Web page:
Can Municipalities in Saskatchewan Implement Vaccination Policies?

With the rise of mandatory vaccination policies across Canada, many municipalities have questioned whether they can – or should – implement similar policies for their employees.

Municipalities located in Saskatchewan are asking: Do we have the authority to implement mandatory vaccination policies? What are the risks? This blog briefly reviews the answers to these questions.

Please note that the information contained in this article is specific to municipal employees and does not consider whether municipalities may require councillors or contractors to vaccinate.

Authority to Implement a Vaccination Policy

Municipalities may implement a mandatory vaccination requirement for their employees by:

  1. establishing an internal vaccination policy as an employer; or
  2. passing a bylaw implementing a vaccination requirement.

Like all employers, municipalities are subject to The Saskatchewan Employment Act (the “SEA”) and related Regulations. This includes a duty to ensure the health, safety and welfare of their employees and to take reasonable precautions to maintain a safe working environment. Notably, the Government of Saskatchewan has recently enacted regulations that allow employers to “opt-in” to a vaccinate-or-test policy for this reason. Municipalities may choose to fulfill these duties through a mandatory vaccination policy.

Municipalities may also gain authority to implement a mandatory vaccination policy through bylaw. Municipalities have a general authority to pass bylaws where practical for the safety, health and welfare of people and the protection of people and property: s. 8(1)(b), The Municipalities Act, SS 2005, c M-36.1, The Cities Act, SS 2002, c C-11.1, and The Northern Municipalities Act, 2010, SS 2010, c N-5.2. Correspondingly, municipalities have the power to regulate, prohibit, or respond to developments, activities, industries, businesses, “or things in different ways.” However, no court has yet considered whether these general provisions extend to authorize regulation of municipal employees or of specific medical issues.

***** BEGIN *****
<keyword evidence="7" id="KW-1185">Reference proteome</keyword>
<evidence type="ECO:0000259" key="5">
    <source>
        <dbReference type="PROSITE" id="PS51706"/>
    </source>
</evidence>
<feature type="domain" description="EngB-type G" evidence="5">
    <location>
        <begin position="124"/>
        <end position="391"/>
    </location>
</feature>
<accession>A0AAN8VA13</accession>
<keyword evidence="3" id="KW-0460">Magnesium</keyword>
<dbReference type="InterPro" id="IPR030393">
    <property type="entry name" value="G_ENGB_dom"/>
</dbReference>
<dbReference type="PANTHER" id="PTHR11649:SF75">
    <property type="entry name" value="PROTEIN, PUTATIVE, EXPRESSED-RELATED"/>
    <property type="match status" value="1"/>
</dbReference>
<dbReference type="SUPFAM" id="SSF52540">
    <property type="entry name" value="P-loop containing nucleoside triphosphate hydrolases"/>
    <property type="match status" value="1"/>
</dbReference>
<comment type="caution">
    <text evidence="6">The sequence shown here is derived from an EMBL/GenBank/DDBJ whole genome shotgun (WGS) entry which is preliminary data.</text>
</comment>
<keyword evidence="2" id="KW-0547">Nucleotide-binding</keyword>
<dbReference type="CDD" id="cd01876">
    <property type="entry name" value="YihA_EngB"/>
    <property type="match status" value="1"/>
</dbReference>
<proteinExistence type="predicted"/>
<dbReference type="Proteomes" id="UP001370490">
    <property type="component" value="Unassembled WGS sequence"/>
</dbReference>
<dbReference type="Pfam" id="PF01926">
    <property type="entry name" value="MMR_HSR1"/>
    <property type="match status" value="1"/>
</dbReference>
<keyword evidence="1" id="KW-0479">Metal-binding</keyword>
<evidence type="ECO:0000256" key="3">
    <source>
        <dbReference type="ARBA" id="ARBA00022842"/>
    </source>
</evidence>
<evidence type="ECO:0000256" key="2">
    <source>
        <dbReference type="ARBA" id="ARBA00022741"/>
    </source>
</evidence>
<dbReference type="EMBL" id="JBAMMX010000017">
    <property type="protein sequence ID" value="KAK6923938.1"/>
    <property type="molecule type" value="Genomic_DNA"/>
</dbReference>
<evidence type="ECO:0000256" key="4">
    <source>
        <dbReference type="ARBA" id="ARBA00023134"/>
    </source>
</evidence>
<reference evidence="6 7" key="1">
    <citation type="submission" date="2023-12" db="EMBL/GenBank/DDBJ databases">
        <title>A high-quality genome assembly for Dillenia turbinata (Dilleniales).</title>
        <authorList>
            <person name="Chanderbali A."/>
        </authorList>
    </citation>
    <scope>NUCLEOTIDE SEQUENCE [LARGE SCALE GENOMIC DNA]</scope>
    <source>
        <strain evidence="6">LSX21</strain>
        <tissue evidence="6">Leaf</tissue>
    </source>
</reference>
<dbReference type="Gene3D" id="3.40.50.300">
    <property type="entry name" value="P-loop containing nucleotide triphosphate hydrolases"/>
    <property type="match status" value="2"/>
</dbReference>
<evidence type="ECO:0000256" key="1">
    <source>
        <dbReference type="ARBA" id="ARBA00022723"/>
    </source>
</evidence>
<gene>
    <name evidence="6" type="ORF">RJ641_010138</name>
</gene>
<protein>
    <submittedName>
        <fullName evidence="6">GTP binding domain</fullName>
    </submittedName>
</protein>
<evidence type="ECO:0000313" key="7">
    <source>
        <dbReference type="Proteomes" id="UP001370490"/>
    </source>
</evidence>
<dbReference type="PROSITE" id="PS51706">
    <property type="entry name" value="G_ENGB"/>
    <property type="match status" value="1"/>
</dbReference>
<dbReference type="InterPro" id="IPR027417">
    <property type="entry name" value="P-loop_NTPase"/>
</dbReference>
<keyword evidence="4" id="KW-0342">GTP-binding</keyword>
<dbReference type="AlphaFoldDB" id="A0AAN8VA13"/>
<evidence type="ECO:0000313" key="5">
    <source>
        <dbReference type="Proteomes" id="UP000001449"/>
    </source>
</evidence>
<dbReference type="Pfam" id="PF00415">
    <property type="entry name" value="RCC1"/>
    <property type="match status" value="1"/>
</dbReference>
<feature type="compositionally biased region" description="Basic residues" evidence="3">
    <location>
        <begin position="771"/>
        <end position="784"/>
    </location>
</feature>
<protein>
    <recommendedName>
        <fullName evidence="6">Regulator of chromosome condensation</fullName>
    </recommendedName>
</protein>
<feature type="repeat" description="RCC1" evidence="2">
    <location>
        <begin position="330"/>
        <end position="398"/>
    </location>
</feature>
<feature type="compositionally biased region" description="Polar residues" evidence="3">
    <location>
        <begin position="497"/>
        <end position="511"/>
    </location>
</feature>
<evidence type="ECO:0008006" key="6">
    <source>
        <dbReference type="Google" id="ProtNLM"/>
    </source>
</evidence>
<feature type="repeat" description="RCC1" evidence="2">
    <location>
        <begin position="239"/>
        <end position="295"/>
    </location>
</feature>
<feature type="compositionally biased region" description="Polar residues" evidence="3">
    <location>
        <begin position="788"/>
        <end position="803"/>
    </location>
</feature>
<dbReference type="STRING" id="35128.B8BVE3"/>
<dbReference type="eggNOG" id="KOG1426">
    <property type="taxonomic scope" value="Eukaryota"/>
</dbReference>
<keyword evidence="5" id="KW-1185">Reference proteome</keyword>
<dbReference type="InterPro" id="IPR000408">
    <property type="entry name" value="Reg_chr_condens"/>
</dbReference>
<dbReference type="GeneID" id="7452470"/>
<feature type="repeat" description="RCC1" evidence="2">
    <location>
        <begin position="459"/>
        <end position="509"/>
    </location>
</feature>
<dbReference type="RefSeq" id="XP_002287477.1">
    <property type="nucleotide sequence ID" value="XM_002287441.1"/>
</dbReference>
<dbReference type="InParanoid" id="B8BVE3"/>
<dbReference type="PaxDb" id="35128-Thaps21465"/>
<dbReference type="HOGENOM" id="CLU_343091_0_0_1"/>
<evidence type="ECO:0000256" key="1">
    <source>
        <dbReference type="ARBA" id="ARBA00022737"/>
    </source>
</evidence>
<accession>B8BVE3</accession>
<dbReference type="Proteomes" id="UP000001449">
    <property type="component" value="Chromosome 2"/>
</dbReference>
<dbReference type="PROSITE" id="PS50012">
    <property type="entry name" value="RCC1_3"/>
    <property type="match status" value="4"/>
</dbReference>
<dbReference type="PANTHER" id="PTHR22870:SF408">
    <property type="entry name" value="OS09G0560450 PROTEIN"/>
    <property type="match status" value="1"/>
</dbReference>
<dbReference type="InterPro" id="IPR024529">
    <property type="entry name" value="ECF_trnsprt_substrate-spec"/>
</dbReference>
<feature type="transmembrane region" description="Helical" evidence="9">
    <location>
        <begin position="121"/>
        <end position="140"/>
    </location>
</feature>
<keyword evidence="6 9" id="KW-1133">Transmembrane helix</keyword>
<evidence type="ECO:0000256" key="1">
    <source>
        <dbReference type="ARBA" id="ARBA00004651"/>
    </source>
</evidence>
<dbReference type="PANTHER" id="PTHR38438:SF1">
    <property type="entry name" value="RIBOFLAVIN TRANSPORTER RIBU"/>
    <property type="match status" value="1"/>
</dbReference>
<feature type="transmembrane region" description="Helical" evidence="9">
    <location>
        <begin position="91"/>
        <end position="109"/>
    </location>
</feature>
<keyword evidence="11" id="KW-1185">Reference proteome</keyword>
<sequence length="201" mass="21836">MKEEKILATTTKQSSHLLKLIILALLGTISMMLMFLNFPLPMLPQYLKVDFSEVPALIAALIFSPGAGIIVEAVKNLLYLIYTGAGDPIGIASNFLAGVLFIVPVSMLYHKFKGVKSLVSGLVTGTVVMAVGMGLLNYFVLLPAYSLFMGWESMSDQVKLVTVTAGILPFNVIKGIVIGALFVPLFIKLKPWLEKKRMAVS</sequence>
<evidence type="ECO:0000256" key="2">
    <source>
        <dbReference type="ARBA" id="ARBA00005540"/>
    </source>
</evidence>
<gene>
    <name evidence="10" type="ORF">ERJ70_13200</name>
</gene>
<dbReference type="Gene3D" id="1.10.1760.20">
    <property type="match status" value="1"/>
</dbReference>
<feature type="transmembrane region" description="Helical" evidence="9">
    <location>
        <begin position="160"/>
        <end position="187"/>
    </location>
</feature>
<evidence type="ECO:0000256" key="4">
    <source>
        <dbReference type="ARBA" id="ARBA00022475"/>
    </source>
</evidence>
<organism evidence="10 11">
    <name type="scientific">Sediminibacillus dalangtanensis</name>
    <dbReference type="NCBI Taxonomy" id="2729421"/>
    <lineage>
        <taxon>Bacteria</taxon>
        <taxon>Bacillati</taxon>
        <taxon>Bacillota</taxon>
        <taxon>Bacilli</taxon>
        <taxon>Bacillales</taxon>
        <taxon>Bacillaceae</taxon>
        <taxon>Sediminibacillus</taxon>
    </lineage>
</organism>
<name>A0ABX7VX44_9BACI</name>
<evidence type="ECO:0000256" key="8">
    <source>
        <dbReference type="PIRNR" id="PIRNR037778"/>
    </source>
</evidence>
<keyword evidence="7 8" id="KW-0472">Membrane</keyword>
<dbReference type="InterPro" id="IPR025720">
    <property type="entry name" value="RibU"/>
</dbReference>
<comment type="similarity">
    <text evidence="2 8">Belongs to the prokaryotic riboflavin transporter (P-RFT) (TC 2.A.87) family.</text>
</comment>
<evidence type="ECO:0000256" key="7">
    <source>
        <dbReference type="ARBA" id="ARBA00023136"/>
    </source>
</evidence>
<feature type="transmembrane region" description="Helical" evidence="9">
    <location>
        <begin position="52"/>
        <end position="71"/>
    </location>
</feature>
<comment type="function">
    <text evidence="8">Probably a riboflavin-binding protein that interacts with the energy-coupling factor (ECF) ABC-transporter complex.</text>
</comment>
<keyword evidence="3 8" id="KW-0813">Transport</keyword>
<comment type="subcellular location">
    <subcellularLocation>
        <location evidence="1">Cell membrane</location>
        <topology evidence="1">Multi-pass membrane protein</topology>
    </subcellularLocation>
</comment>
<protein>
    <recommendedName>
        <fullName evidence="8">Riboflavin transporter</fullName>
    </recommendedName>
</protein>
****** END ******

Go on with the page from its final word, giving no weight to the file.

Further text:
The relationship between municipalities and the provincial or Federal Government poses a potential setback. Municipalities may only pass bylaws on matters within their jurisdiction, and only to the extent those do not conflict with provincial or federal laws. A municipality’s COVID-19 vaccination bylaw has the potential to be challenged on this basis.

Risks of Mandatory Vaccination Policy

When considering implementing a mandatory vaccination policy, municipalities should consider the following potential risks:

  • Human rights – Employers cannot discriminate on the basis of prohibited grounds, and must accommodate to the point of undue hardship. Depending on the circumstances, mandatory vaccination policies may be found to violate these requirements.
  • Charter – Municipal actions may be challenged under the Canadian Charter of Human Rights. Potential grounds to challenge a mandatory vaccination policy may include that it infringes the rights to liberty or security of the person, the freedom of conscience and religion or the right to equality under the law.
  • Privacy – Privacy legislation protects personal health information, which may include whether a person is vaccinated or not. Municipalities must comply with applicable privacy legislation in relation to this information and may face privacy complaints or civil lawsuits.
  • Employment – Implementing new policies in a workplace is not without risk. Employees may claim that a policy is unreasonable, or that they have been constructively dismissed. Municipalities with unionized employees also face different challenges if implementing a mandatory vaccination policy depending on, among other things, the governing collective bargaining agreement.
  • Liability for adverse effects – Depending on the circumstances, municipalities who require vaccinations may be liable for any side effect experienced as a result of vaccination.

These risks are not exhaustive and we strongly recommend that municipalities considering mandatory vaccination policies seek legal advice specific to their circumstances.

Takeaways for Municipalities

Ultimately, there are numerous unique considerations for municipalities when determining whether to implement a mandatory vaccination policy. Municipalities are encouraged to seek legal advice when determining whether to do so, and in considering how to best address these legal considerations.

MLT Aikins has the right combination of legal and industry experience to help your municipality determine whether to implement a vaccination policy and the path to take in doing so, with specific experience in both labour and employment law and municipal law.

Note: This article is of a general nature only and is not exhaustive of all possible legal rights or remedies. In addition, laws may change over time and should be interpreted only in the context of particular circumstances such that these materials are not intended to be relied upon or taken as legal advice or opinion. Readers should consult a legal professional for specific advice in any particular situation.